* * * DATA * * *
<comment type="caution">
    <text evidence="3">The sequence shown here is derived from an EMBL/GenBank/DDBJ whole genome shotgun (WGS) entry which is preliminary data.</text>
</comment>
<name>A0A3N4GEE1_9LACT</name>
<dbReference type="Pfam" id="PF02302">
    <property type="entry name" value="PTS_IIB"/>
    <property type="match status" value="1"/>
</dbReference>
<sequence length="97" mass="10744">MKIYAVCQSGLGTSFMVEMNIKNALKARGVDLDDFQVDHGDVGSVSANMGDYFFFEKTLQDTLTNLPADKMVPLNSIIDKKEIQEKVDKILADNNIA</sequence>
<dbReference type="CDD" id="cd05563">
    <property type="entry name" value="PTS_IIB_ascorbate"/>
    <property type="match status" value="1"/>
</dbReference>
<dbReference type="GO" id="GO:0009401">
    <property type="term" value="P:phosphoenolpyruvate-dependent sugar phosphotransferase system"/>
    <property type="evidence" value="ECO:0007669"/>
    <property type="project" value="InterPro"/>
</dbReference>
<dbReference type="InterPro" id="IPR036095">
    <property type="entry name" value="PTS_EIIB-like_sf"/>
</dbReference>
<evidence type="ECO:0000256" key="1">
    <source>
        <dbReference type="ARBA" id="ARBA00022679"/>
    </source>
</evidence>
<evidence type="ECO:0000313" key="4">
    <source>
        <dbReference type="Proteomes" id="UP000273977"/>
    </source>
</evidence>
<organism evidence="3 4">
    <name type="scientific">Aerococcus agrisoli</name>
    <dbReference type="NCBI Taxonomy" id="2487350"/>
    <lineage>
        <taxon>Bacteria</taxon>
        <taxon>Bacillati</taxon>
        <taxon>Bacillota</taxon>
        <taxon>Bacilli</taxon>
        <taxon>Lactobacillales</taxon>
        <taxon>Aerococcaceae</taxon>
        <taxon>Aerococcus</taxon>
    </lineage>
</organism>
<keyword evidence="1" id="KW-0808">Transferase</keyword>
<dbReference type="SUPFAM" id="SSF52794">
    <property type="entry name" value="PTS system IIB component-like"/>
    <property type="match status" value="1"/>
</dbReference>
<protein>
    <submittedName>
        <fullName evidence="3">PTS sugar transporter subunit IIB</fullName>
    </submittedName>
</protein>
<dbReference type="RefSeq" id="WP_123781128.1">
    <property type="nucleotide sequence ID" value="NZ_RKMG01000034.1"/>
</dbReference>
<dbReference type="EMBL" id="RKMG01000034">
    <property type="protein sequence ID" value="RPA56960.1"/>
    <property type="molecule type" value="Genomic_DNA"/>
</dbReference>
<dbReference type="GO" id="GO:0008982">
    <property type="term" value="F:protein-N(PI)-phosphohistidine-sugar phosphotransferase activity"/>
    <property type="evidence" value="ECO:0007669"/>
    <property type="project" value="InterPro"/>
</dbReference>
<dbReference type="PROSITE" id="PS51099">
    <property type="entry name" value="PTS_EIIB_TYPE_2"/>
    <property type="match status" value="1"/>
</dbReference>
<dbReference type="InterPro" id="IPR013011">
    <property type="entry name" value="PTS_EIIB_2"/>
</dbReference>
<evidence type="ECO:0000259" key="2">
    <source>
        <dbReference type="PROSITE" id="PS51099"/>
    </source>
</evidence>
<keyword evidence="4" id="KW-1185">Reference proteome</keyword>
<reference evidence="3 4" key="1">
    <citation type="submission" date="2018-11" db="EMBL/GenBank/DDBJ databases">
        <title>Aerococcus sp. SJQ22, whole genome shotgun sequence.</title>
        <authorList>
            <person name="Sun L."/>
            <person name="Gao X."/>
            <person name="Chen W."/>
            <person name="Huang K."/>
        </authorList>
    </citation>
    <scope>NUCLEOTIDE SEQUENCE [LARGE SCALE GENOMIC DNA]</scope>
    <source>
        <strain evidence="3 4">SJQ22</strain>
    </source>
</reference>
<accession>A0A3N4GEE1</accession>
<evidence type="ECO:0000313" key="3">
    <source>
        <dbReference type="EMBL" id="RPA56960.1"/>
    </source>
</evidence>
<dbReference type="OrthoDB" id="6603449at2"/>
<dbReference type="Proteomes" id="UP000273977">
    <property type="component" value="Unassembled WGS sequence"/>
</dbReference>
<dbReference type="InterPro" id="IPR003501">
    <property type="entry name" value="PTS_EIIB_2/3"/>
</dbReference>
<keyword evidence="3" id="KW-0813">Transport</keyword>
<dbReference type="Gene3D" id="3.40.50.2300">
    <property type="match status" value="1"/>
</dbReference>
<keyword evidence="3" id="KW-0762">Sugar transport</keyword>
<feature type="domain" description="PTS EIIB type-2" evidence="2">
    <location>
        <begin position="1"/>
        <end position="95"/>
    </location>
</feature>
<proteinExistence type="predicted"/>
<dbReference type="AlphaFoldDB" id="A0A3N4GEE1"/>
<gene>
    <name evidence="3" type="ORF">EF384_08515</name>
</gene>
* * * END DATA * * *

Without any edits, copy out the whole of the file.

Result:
<comment type="caution">
    <text evidence="3">The sequence shown here is derived from an EMBL/GenBank/DDBJ whole genome shotgun (WGS) entry which is preliminary data.</text>
</comment>
<name>A0A3N4GEE1_9LACT</name>
<dbReference type="Pfam" id="PF02302">
    <property type="entry name" value="PTS_IIB"/>
    <property type="match status" value="1"/>
</dbReference>
<sequence length="97" mass="10744">MKIYAVCQSGLGTSFMVEMNIKNALKARGVDLDDFQVDHGDVGSVSANMGDYFFFEKTLQDTLTNLPADKMVPLNSIIDKKEIQEKVDKILADNNIA</sequence>
<dbReference type="CDD" id="cd05563">
    <property type="entry name" value="PTS_IIB_ascorbate"/>
    <property type="match status" value="1"/>
</dbReference>
<dbReference type="GO" id="GO:0009401">
    <property type="term" value="P:phosphoenolpyruvate-dependent sugar phosphotransferase system"/>
    <property type="evidence" value="ECO:0007669"/>
    <property type="project" value="InterPro"/>
</dbReference>
<dbReference type="InterPro" id="IPR036095">
    <property type="entry name" value="PTS_EIIB-like_sf"/>
</dbReference>
<evidence type="ECO:0000256" key="1">
    <source>
        <dbReference type="ARBA" id="ARBA00022679"/>
    </source>
</evidence>
<evidence type="ECO:0000313" key="4">
    <source>
        <dbReference type="Proteomes" id="UP000273977"/>
    </source>
</evidence>
<organism evidence="3 4">
    <name type="scientific">Aerococcus agrisoli</name>
    <dbReference type="NCBI Taxonomy" id="2487350"/>
    <lineage>
        <taxon>Bacteria</taxon>
        <taxon>Bacillati</taxon>
        <taxon>Bacillota</taxon>
        <taxon>Bacilli</taxon>
        <taxon>Lactobacillales</taxon>
        <taxon>Aerococcaceae</taxon>
        <taxon>Aerococcus</taxon>
    </lineage>
</organism>
<keyword evidence="1" id="KW-0808">Transferase</keyword>
<dbReference type="SUPFAM" id="SSF52794">
    <property type="entry name" value="PTS system IIB component-like"/>
    <property type="match status" value="1"/>
</dbReference>
<protein>
    <submittedName>
        <fullName evidence="3">PTS sugar transporter subunit IIB</fullName>
    </submittedName>
</protein>
<dbReference type="RefSeq" id="WP_123781128.1">
    <property type="nucleotide sequence ID" value="NZ_RKMG01000034.1"/>
</dbReference>
<dbReference type="EMBL" id="RKMG01000034">
    <property type="protein sequence ID" value="RPA56960.1"/>
    <property type="molecule type" value="Genomic_DNA"/>
</dbReference>
<dbReference type="GO" id="GO:0008982">
    <property type="term" value="F:protein-N(PI)-phosphohistidine-sugar phosphotransferase activity"/>
    <property type="evidence" value="ECO:0007669"/>
    <property type="project" value="InterPro"/>
</dbReference>
<dbReference type="PROSITE" id="PS51099">
    <property type="entry name" value="PTS_EIIB_TYPE_2"/>
    <property type="match status" value="1"/>
</dbReference>
<dbReference type="InterPro" id="IPR013011">
    <property type="entry name" value="PTS_EIIB_2"/>
</dbReference>
<evidence type="ECO:0000259" key="2">
    <source>
        <dbReference type="PROSITE" id="PS51099"/>
    </source>
</evidence>
<keyword evidence="4" id="KW-1185">Reference proteome</keyword>
<reference evidence="3 4" key="1">
    <citation type="submission" date="2018-11" db="EMBL/GenBank/DDBJ databases">
        <title>Aerococcus sp. SJQ22, whole genome shotgun sequence.</title>
        <authorList>
            <person name="Sun L."/>
            <person name="Gao X."/>
            <person name="Chen W."/>
            <person name="Huang K."/>
        </authorList>
    </citation>
    <scope>NUCLEOTIDE SEQUENCE [LARGE SCALE GENOMIC DNA]</scope>
    <source>
        <strain evidence="3 4">SJQ22</strain>
    </source>
</reference>
<accession>A0A3N4GEE1</accession>
<evidence type="ECO:0000313" key="3">
    <source>
        <dbReference type="EMBL" id="RPA56960.1"/>
    </source>
</evidence>
<dbReference type="OrthoDB" id="6603449at2"/>
<dbReference type="Proteomes" id="UP000273977">
    <property type="component" value="Unassembled WGS sequence"/>
</dbReference>
<dbReference type="InterPro" id="IPR003501">
    <property type="entry name" value="PTS_EIIB_2/3"/>
</dbReference>
<keyword evidence="3" id="KW-0813">Transport</keyword>
<dbReference type="Gene3D" id="3.40.50.2300">
    <property type="match status" value="1"/>
</dbReference>
<keyword evidence="3" id="KW-0762">Sugar transport</keyword>
<feature type="domain" description="PTS EIIB type-2" evidence="2">
    <location>
        <begin position="1"/>
        <end position="95"/>
    </location>
</feature>
<proteinExistence type="predicted"/>
<dbReference type="AlphaFoldDB" id="A0A3N4GEE1"/>
<gene>
    <name evidence="3" type="ORF">EF384_08515</name>
</gene>